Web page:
The six-week online course will teach participants what the vulnerable group require and best practice, from how separation is prevented to when alternative care is suitable.
“Unaccompanied and separated children are especially vulnerable to violence, abuse and exploitation, yet struggle to find or access the assistance they need,” Elhadj As Sy, secretary general of the International Federation of Red Cross and Red Crescent Societies noted.
“Some of the world’s youngest citizens are facing the greatest adversities”
The Caring for Children Moving Alone course has been created with the support of members of the Geneva-based Taskforce for Children on the Move, including International Federation of Red Cross and Red Crescent Societies, United Nations Children’s Fund, United Nations High Commissioner for Refugees, among others.
The course takes into account important international standards such as the UN Convention on the Rights of the Child; UN Guidelines for the Alternative Care of Children; and the Global Compacts on Migration and on Refugees.
“[The course] helps learners understand how to work in ways that implement the aims and aspirations of [our] commitments,” senior migration advisor at UNICEF Verena Knaus explained.
The course is available in four languages – English, French, Spanish and Arabic – and will begin May 29.
It adds to FutureLearn’s “rich tradition” of delivering humanitarian courses, according to the company’s MD of Courses and Learning, Nigel Smith.
“We are really proud of this work and delighted to be partnering with such prominent international humanitarian agencies and children’s rights organisations in the delivery of Caring for Children Moving Alone and be providing a course on such an important topic,” said Smith.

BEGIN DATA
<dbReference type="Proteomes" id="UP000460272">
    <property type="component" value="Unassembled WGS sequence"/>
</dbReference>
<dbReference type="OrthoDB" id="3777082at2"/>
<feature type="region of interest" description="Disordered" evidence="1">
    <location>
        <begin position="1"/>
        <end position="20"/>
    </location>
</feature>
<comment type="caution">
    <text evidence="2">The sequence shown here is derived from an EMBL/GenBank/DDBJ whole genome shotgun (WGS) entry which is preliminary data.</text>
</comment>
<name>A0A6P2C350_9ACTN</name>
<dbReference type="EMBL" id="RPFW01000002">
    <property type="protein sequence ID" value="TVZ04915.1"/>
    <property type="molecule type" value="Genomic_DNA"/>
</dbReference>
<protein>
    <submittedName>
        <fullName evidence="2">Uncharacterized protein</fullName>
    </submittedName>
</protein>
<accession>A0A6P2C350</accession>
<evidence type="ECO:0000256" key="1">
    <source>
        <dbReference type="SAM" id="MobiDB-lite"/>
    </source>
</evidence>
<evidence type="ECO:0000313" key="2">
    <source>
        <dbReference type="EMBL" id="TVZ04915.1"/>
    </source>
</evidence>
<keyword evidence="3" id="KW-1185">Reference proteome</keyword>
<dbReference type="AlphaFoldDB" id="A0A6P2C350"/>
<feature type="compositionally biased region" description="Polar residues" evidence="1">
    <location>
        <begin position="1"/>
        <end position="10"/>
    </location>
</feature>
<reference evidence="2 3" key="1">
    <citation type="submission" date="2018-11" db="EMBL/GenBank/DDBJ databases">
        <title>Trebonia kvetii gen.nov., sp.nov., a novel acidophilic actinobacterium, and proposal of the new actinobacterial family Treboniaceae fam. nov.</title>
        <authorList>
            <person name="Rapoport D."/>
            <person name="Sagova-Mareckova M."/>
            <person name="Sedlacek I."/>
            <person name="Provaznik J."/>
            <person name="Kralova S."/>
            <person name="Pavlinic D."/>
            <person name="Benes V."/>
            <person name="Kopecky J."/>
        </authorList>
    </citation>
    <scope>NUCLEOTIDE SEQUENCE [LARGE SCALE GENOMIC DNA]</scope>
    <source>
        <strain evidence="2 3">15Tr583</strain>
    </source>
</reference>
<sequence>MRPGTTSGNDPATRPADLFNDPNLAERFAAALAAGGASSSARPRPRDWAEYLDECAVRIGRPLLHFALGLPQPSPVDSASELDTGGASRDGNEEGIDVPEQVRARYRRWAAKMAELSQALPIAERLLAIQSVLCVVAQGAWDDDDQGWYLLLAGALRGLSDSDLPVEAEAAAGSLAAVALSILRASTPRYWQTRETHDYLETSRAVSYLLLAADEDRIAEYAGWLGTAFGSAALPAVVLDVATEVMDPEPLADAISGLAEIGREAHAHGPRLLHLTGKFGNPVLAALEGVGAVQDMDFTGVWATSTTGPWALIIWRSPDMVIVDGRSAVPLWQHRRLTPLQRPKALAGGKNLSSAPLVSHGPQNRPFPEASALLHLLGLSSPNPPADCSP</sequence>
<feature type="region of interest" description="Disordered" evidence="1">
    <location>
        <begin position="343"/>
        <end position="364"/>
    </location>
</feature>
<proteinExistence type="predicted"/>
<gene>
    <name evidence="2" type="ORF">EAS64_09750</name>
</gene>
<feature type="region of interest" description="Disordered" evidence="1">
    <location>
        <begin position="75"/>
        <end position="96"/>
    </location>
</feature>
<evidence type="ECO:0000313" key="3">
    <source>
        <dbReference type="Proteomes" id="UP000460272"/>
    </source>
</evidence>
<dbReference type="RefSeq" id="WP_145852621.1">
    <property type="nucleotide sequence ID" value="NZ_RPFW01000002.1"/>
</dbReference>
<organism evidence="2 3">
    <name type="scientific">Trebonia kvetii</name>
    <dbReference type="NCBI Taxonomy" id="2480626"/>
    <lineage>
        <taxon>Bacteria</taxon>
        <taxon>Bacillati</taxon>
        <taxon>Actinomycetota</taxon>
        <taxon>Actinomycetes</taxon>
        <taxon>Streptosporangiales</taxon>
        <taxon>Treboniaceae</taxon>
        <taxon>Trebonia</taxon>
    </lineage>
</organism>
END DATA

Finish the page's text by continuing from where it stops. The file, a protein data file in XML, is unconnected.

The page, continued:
FutureLearn recently partnered with Amnesty International to mark the 70th anniversary of the Universal Declaration of Human Rights, and also provided frontline healthcare professionals with a course to help contextualise the Ebola crisis of 2015 with the London School of Hygiene and Tropical Medicine, he added.
The Centre for Excellence for Children’s Care and Protection at the University of Strathclyde has produced the course content with frontline workers, volunteers, policy makers in mind.
“Some of the world’s youngest citizens are facing the greatest adversities,” said Jennifer Davidson, Executive Director of CELCIS – helping protect and care for them is a responsibility of people in public and voluntary services across the globe, she added.
The course will provide “new practical learning, to help support those working with children and young people to better realise children’s rights and improve their life chances”, Davidson added.